The obvious exception is the Emergency Management and Surf Life Saving when they need to do a rescue job, but that should be the only exception to the prohibition rule.

The suggestion that there might be some kind of permit system for local house owners is just not practicable. How are they identified, who enforces this rule”, and what envy and public anger would result from giving this privilege to a chosen few, while others unhappily watch them drive the beach? 

For those who want to launch a boat for fishing there is the facility at Paparewa reserve and access, and this should be sufficient for the very few boats that are launched from north of the Pouhokio stream.

The high vehicle use on the beach and foredune area is also causing serious disturbance to the feeding and nesting areas of the terns and dotterels that try to live and nest at Waimārama. 

The dotterels in particular are an endangered species and they nest just above the high tide lines. The quad bikes , motorbikes, and 4 wheelers drive through their nesting areas, destroying both the fragile spinifex grass that protects the dunes and also the dotterel nests. 

Those who cause this damage clearly just do not care that their thrill seeking has serious negative consequences for this precious environment.
to stop.

For all of these reasons I strongly support additional restrictions for vehicles, especially the current rock placement closure of the Tiakitai Road access, and recommend that this also be the closure solution for vehicle access from Airini Road.

Paddy Maloney

Bayden Barber comments: “Any half measures will not suffice due to the difficulty in policing it. A complete vehicle ban from the beach is needed for the reasons Paddy has outlined.”


Join the Conversation


  1. Absolutely agree with Paddy and Bayden. The coast is a fragile environment that should be protected for non-human species and enabled for humans to enjoy within that protected environment. Those who feel the need for speed, petrol and noise should go to speedway or go and campaign for a theme park full of rollercoasters; there is no place for them on the beaches. The local wildlife, our tamariki and dogs should not be put at risk. We need more places we can slow down and enjoy the natural environment, and the coast is more accessible than the bush in Hawke’s Bay so it’s even more important. Teach your tamariki to find thrills in jumping waves and rejoicing in the return of dotterels, not in speeding on petrol machines.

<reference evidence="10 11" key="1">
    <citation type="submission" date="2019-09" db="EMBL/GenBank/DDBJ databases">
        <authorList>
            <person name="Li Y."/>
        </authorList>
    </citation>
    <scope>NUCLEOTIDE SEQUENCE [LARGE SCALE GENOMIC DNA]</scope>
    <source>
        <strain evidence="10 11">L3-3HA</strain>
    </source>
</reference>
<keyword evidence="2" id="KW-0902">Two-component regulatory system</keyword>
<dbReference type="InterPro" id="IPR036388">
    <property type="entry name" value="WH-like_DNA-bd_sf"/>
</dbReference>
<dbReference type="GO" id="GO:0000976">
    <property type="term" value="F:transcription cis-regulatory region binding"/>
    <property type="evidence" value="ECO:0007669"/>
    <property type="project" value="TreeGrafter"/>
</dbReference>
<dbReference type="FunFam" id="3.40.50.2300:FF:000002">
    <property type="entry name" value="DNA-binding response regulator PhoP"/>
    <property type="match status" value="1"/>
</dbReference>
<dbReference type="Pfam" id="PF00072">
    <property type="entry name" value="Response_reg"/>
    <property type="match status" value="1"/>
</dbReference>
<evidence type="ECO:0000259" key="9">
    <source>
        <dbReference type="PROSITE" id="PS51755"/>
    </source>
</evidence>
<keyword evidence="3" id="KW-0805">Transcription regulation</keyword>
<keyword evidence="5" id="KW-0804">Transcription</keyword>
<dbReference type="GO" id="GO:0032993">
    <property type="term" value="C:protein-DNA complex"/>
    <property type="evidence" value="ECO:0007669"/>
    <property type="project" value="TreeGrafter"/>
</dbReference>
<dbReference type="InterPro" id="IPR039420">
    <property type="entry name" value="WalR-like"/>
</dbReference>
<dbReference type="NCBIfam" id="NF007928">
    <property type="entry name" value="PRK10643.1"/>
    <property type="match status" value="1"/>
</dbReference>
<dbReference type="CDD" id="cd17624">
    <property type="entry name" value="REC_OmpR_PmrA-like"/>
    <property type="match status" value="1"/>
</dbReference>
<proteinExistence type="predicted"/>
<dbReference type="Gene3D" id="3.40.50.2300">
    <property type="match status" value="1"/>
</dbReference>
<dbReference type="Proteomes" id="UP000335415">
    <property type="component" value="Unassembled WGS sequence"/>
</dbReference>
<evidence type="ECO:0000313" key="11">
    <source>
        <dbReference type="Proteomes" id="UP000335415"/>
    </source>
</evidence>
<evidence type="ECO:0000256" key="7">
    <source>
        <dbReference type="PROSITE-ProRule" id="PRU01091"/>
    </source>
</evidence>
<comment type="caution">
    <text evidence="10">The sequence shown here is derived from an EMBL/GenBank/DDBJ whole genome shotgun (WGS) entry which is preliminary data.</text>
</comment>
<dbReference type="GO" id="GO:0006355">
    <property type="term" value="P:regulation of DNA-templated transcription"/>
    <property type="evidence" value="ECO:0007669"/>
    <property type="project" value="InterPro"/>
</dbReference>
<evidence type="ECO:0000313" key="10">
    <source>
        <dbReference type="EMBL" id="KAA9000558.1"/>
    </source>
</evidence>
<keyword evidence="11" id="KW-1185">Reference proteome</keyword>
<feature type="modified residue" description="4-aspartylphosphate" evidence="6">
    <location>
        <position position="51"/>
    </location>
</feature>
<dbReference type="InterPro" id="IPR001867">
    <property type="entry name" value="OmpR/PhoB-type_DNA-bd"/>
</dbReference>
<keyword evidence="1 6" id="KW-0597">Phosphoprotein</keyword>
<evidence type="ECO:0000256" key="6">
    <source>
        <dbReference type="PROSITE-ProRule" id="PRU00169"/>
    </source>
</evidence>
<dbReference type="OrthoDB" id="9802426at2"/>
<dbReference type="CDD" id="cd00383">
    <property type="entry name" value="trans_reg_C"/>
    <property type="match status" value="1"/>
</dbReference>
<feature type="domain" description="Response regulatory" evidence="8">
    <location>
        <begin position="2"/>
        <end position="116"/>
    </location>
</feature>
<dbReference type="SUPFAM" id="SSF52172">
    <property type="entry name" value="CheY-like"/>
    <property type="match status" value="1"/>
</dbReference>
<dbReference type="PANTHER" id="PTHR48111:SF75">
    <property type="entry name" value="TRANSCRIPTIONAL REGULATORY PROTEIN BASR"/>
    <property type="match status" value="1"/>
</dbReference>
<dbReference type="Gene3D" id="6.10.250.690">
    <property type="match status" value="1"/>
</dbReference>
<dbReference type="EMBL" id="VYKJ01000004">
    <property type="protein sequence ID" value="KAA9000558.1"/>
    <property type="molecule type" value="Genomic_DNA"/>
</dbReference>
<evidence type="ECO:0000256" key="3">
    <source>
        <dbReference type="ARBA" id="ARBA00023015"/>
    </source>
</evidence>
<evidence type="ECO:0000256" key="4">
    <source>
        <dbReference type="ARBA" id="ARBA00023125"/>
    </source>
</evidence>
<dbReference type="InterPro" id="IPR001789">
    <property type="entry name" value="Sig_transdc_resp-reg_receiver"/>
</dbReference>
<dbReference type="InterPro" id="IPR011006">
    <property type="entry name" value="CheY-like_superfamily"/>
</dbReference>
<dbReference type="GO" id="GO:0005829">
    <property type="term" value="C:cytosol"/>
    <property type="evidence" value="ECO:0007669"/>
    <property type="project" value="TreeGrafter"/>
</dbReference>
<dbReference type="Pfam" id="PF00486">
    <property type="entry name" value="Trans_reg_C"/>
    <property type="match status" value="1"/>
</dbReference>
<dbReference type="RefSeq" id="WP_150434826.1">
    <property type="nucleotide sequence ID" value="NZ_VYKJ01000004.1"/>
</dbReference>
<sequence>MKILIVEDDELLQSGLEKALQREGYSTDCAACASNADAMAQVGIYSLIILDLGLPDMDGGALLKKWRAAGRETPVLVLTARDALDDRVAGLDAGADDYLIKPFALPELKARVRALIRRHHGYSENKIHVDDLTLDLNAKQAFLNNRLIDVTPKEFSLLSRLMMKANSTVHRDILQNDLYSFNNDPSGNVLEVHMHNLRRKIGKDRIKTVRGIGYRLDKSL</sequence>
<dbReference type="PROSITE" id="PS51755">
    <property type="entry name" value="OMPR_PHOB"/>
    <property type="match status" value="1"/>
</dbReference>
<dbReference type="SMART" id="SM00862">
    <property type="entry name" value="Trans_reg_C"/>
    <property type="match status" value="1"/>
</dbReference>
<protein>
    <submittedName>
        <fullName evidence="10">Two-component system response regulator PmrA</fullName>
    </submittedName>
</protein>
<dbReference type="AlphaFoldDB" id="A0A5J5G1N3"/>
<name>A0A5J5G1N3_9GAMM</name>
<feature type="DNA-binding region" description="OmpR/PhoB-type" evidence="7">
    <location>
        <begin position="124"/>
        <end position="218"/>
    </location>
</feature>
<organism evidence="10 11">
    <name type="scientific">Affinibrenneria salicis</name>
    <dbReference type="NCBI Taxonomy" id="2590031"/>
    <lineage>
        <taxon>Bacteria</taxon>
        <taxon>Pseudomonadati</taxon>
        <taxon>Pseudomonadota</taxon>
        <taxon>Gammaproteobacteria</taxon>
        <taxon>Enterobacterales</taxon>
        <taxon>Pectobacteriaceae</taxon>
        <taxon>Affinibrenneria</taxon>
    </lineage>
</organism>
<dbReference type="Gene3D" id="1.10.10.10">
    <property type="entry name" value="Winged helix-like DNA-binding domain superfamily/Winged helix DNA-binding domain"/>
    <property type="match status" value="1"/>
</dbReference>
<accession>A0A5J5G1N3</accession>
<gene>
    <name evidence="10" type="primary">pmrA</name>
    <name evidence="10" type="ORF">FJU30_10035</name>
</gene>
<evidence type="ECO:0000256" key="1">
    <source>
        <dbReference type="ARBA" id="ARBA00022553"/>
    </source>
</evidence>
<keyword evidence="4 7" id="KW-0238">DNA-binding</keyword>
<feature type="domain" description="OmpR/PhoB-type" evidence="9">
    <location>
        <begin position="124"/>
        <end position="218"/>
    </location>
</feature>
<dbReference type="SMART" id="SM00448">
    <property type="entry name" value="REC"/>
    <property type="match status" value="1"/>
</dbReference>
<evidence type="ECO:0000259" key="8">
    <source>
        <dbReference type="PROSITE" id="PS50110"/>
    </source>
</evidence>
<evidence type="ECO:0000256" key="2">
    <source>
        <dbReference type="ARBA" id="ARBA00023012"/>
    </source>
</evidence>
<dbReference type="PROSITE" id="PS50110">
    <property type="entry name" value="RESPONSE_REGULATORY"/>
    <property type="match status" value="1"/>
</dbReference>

2. I support this also. I take my grandchildren swimming there often and there were idiots using it like a race track then up the tractor and boat launch area. Julia

  3. So Paddy why would you want Airini cut off also – just because you are never rarely at Waimārama I don’t think your opinion matters too much. We go through that way to go and fish in our Can Am because we can’t carry all the gear plus a picnic. Plus a lot of us can’t walk that far due to leg, hip, knee problems etc. I feel if you were out at the beach all the time maybe your comment would be worth thinking about but you aren’t.

  4. I totally agree with Bayden Barber’s comment. The total ban (except for bach owners) has worked really well at Ocean Beach and has made a huge difference to pedestrian usage of the beach, as well as protecting the dunes and wildlife. I really hope that Waimarama can follow suit

  5. OMG!!!!
    I m.in full support of a ban of vehicles on Waimarama Beach. How has it been allowed to go on for so long?

  6. I fully endorse stopping vehicles from the beach unless needed for emergencies or launching a boat. The beach should be a relatively quiet recreational space for people to relax and enjoy and for the wildlife to be protected.